The Soundtrack of Our Life in the Middle East

When living in the Middle East, the usually melodic call to prayer ringing from the minarets across the city accompanying the warm breeze becomes synonymous with the dawn of a new morning and sun drenched evenings. Since I don’t speak Arabic and therefore can’t understand the words, it’s akin to hearing music playing in the background five times a day, and then some. On Fridays, the imam delivers his entire “sermon” (for lack of a better word) through the loudspeakers. Friday family time at the beach building sand castles or pushing your little ones on swings at the playground are often set against this aural backdrop. Depending on the personality of the imam, sometimes he sounds quite forceful while using an assertive tone, other times he sounds more soothing and nurturing. You can’t help but wonder, just what is he talking about?  

When we moved into our house, there were plenty of mosques within walking distance but none on our block. That all changed when construction began on a plot of land a couple of houses down the street. The sign posted outside the construction zone declared that villas were being built, but as soon as the minaret started taking shape, we knew this was no villa.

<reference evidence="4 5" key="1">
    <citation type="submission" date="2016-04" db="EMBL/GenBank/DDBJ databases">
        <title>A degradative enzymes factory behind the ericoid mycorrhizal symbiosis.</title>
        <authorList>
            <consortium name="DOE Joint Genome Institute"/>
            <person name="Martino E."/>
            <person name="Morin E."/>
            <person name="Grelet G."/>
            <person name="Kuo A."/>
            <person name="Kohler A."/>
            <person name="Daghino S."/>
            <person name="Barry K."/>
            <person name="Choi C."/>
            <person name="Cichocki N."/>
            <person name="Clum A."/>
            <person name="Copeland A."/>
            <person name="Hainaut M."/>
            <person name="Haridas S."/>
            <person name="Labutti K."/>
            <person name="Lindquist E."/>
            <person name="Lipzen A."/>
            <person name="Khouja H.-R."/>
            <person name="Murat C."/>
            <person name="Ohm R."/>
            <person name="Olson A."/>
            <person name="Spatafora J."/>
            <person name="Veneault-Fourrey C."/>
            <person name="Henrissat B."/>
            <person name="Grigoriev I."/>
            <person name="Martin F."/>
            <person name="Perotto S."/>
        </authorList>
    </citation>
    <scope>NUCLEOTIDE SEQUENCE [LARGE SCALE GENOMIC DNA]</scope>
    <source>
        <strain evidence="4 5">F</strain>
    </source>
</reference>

It went live close to a year ago and the call to prayer and the imam who sings it became part of the family, even though I’ve never seen the guy. Sometimes when I hear the call to prayer at a certain time of day, it brings back family memories just like an old song. The summer time 4 a.m. prayer will always remind me of when I had little one last year. I was feeding the baby, my mom was up with jet lag and here came the imam’s voice, gleefully announcing the very early start to the day. Day-to-day happenings like nap time and bed time seem to be set in rhythm with the timings of the call to prayer. That voice is as much a part of our day as diaper changes, dinner prep and our nightly kids-are-asleep drink.

The great thing about the mosque around the corner is that the “sermons” are in English.  (Mostly, anyway.  At times parts are in Arabic.) This is the first time I’ve heard them given in English at any mosque. Alas, the mystery is solved! A sampling of the imam’s thoughts discussed over the last few weeks follows. He tells stories to illustrate his point: